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same breath that the first period of German literature was “richer in inventive genius than any that followed it,” and that “nothing but fragments of a single song" remain to us” from this first period— fragments, it may be added, which, though interesting enough, can, in no possible judgment that can be called judgment, rank as in any way first-rate poetry. So, too, the habit of comparing the Nibelungenlied to the Iliad and Kudrun to the Odyssey (parallels not far removed from the Thucydides-and-Tennyson order) may excite resentment. But the Middle High German verse of the twelfth and thirteenth centuries is in itself of such interest, such variety, such charm, that if only it be approached in itself, and not through the medium of its too officious ushers, its effect on any real taste for poetry is undoubted. The three divisions above sketched may very well be taken in the order given. The great folk-epics just mentioned, with some smaller poems, such as Rönig Rother, are almost invariably anonymous; the translators or adaptors from the French–Gottfried von Strasburg, Hartmann von Aue, Wolfram von Eschenbach, and others—are at least known by name, if we do not know much else about them; and this is also the case with the Lyric poets, especially the best of them, the exquisite singer known as Walter of the Bird-Meadow. It was inevitable that the whole literary energy of a nation which is commentatorial or nothing, should be flung on such a subject as the Nibelung* Hildebrand and Hadubrand.

enlied ; * the amount of work expended on the subject Follonies The by Germans during the century in which * the poem has been known is enormous, and might cause despair, if happily it were not for the most part negligible. The poem served as a principal ground in the battle—not yet at an end, but now in a more or less languid condition—between the believers in conglomerate epic, the upholders of the theory that long early poems are always a congeries of still earlier ballads or shorter chants, and the advocates of their integral condition. The authorship of the poem, its date, and its relation to previous work or tradition, with all possible excursions and alarums as to sunmyths and so forth, have been discussed ad nauseam. Literary history, as here understood, need not concern itself much about such things. It is sufficient to say that the authorship of the Lied in its present condition is quite unknown; that its date would appear to be about the centre of our period, or, in other words, not earlier than the middle of the twelfth century or later than the middle of the thirteenth, and that, as far as the subject goes, we undoubtedly have handlings of it novo, in Icelandic (the so-called Volsunga Saga), Saga. and still earlier verse-dealings in the Elder Edda, which are older, and probably much older, than the German poem.” They are not only older, but they * Ed. Bartsch. 6th ed. Leipzig, 1886. * For the verse originals see Wigfusson and Powell's Corpus Poeticum Boreale (Oxford, 1883), vol. i. The verse and prose alike will be found are different. As a Völsung story, the interest is centred on the ancestor of Sigurd (Sigfried in the later poem), on his acquisition of the hoard of the dwarf Andvari by slaying the dragon Fafnir, its guardian, and on the tale of his love for the Amazon Brynhild; how by witchcraft he is beguiled to wed instead Gudrun the daughter of Giuki, while Gunnar, Gudrun's brother, marries Brynhild by the assistance of Sigurd himself; how the sisters-in-law quarrel, with the result that Gudrun's brothers slay Sigurd, on whose funeral-pyre Brynhild (having never ceased to love him and wounded herself mortally), is by her own will burnt; and how Gudrun, having married King Atli, Brynhild's brother, achieves vengeance on her own brethren by his means. A sort of coda of the story tells of the third marriage of Gudrun to King Jonakr, of the cruel fate of Swanhild, her daughter by Sigurd (who was so fair that when she gazed on the wild horses that were to tread her to death they would not harm her; and her head had to be covered ere they would do their work), of the further fate of Swanhild's half-brothers in their effort to avenge her, and of the final threnos and death of Gudrun herself. The author of the Nibelungenlied (or rather the “Nibelungen-Noth,” for this is the older title of the poem, which has a very inferior sequel called Die Klage) has dealt with the story very differently. He pays no attention to the ancestry of Sifrit (Sigurd), and little to his acquisition of the hoard, diminishes the part of Brynhild, stripping it of all romantic interest as regards Sifrit, and very largely increases the importance of the revenge of Gudrun, now called Kriemhild. Only sixteen of the thirty-nine “aventiuren’’ or “fyttes” (into which the poem in the edition here used is divided) are allotted to the part up to and including the murder of Sifrit; the remaining twenty-three deal with the vengeance of Kriemhild, who is herself slain just when this vengeance is complete, the after-piece of her third marriage and the fate of Swanhild being thus rendered impossible. Among the idler parts of Nibelungen discussions perhaps the idlest are the attempts made by partisans of Icelandic and German literature respectively to exalt or depress these two handlings, each in comparison with the other. There is no real question of superiority or inferiority, but only one of difference. The older handling, in the Volsunga Saga to some extent, but still more in the Eddaic songs, has perhaps the finer touches of pure clear poetry in single passages and phrases; the story of Sigurd and Brynhild has a passion which is not found in the German version; the defeat of Fafnir and the treacherous Regin is excellent; and the wild and ferocious story of Sinfiótli, with which the saga opens, has unmatched intensity, well brought out in Mr Morris's splendid verse-rendering, The Story of Sigurd the Volsung." But every poet has a perfect right to deal with any story as he chooses, if he makes good poetry of it; and The German the poet of the Nibelungenlied is more than * justified in this respect. By curtailing the beginning, cutting off the coda above mentioned alto* 4th edition. London, 1887.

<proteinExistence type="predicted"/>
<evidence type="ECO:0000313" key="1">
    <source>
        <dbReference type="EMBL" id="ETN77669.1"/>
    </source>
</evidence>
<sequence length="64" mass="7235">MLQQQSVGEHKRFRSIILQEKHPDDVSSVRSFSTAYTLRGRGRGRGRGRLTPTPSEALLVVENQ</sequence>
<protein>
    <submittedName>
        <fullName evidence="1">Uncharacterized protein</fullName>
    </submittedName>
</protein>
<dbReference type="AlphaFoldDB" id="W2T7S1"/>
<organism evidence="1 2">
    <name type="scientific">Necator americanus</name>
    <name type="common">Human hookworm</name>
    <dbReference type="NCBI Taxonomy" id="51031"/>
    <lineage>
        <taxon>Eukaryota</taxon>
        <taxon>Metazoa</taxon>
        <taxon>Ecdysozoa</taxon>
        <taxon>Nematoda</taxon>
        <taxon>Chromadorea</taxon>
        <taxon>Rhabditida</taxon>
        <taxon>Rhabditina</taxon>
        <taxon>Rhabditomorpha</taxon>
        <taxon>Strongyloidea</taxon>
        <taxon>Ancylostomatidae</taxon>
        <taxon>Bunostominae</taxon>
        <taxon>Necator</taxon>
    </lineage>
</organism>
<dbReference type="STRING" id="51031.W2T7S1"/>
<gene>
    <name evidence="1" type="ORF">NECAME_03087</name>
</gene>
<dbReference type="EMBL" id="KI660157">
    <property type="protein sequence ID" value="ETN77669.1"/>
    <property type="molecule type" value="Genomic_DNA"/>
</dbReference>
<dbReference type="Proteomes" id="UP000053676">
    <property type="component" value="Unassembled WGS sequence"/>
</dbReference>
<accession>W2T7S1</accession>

conveniently translated in a cheap little volume of the “Camelot

Library,” The Volsunga Saga, by W. Morris and E. Magnusson (London, 1888).